When the roommate arrives home, resist the impulse to bolt upstairs to your room before his key unlocks the door. Remain in the kitchen only because you haven’t finished filling — to the brim — the bowl of ice cream that you’re scooping next to the open freezer door. Try to be friendly, but not too talkative because ice cream melts fast and there is a 19 Kids and Counting marathon on the bedroom television upstairs.
Ignore his comments about being in your pajamas at 7:30 or eating ice cream for dinner. Remind yourself that he pays rent for his bedroom, not for the right to judge you. Shrug your shoulders and murmur something sarcastic. Make small talk, if possible. Keep scooping. Press the ice cream down to make more room in the bowl. Multi-task: scooping, chatting, scooping, chatting. Stay focused on your goal.
Try not to act surprised when he asks to take the dog for a walk. This request coming from the laziest person you have ever met will shock you, but you cannot discourage him, especially not tonight, especially not when you are feeling like this. The dog needs walking, but you’re not going to take him. Pajamas. Ice cream. Television. These are the priorities of the evening.
Slip upstairs when he takes his mail to his bedroom. Settle into bed and turn on the electric blanket to warm up your cold toes. Stare at the television but forget to watch it. Make concerted efforts to forget the details of the day, the demands of your soul-sucking, dream-crushing job. Pine for days when you can just write books and teach classes for a living. Pretend that it is possible. Push away discouraging thoughts, the nagging reminder that in order to write books for a living, one must make writing books a priority.
Make a mental list of priorities: Work. A part-time job. A second part-time job. Occasional contract editing work that could turn into something bigger, maybe. Eventually. School. Long-distance boyfriend. Wine. Friends. Pets. Running. Home maintenance. Sleep. Facebook (because now is the time to be honest). Physical health. Mental health. Emotional well-being. Self-care.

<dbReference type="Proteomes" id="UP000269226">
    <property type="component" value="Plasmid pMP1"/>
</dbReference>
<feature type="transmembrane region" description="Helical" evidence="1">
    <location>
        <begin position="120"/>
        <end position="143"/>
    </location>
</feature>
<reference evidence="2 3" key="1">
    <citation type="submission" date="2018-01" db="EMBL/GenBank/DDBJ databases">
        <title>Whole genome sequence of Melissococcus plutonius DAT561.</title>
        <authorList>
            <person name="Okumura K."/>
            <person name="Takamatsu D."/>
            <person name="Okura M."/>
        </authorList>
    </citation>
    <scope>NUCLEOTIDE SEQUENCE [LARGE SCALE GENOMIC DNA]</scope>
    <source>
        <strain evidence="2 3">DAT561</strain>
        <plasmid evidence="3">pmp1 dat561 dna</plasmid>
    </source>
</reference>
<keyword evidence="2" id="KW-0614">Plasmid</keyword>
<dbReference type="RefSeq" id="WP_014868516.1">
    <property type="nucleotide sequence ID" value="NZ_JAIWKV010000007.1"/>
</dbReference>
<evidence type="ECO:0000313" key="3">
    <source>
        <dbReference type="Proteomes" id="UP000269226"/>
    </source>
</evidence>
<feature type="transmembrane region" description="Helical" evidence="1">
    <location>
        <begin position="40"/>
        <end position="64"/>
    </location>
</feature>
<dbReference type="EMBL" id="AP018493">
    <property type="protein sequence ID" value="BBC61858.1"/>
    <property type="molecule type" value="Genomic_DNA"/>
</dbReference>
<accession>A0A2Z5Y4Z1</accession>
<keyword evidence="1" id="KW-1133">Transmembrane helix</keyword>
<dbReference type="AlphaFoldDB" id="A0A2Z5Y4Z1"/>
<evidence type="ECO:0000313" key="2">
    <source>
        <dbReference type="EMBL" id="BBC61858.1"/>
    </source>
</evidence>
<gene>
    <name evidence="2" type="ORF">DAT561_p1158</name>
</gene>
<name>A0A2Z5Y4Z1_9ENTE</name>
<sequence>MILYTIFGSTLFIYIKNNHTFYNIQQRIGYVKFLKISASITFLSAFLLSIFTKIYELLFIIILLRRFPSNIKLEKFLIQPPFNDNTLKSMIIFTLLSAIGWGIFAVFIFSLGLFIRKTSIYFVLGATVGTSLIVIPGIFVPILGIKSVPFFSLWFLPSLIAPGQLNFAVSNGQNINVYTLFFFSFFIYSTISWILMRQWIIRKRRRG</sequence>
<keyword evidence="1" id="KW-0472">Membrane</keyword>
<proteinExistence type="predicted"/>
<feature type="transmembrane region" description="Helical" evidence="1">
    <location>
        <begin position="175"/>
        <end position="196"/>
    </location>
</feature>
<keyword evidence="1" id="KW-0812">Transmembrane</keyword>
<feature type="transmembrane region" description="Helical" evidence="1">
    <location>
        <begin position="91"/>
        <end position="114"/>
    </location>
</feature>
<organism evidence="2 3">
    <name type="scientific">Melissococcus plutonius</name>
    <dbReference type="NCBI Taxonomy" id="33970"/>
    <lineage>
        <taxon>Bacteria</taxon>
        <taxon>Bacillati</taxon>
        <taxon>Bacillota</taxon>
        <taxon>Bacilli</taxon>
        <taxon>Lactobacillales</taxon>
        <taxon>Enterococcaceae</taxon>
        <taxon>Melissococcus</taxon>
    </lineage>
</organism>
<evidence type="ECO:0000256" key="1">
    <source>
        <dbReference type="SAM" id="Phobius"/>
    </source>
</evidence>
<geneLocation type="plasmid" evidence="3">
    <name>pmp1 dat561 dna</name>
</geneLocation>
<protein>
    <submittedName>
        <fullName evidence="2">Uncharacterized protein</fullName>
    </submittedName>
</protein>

Writing, revising, publishing.
Networking. (It’s okay to dread it. But do not avoid it forever).
Being something more than nothing. Living rather than dreaming.
Contemplate that writing workshop in Paris. Add up all of the extra classes you would have to teach to pay for it. Run out of fingers while counting.
Change the channel. Get distracted by a home shopping network promoting a steam cleaner. Look around the room and notice the dust. Consider ripping out the carpet and refinishing the floors. Consider ripping out the carpet and replacing it. Consider vacuuming. Remember the vacuum is heavy and the stairs are steep and put it off until tomorrow.
Finish the bowl of ice cream.
Glance at the closed laptop resting pathetically on the dingy carpet. Scan the room for the stray post-its of writing ideas that come at odd times, times when there is never time to write, only time to write down the idea.
“But I had panties on.”
A line without context, without memory of ever having written that statement. Doubt it’s even yours, even though it’s in your handwriting, written with your favorite pen.
Go on to the next. Work through the pile, and tuck them back in a drawer.
Commit to writing something new. Tomorrow.
Melissa Grunow’s writing has appeared or is forthcoming in Creative Nonfiction, New Plains Review, Blue Lyra Review, The Quotable, The Adroit Journal, Eunoia Review, and 94 Creations Literary Review, among many others. She has an MFA in creative nonfiction from National University and an MA in literature from New Mexico State University. She teaches college-level composition and creative writing courses full-time in southeastern Michigan. Visit her website at www.melissagrunow.com or follow her on Twitter at @mel_the_writer.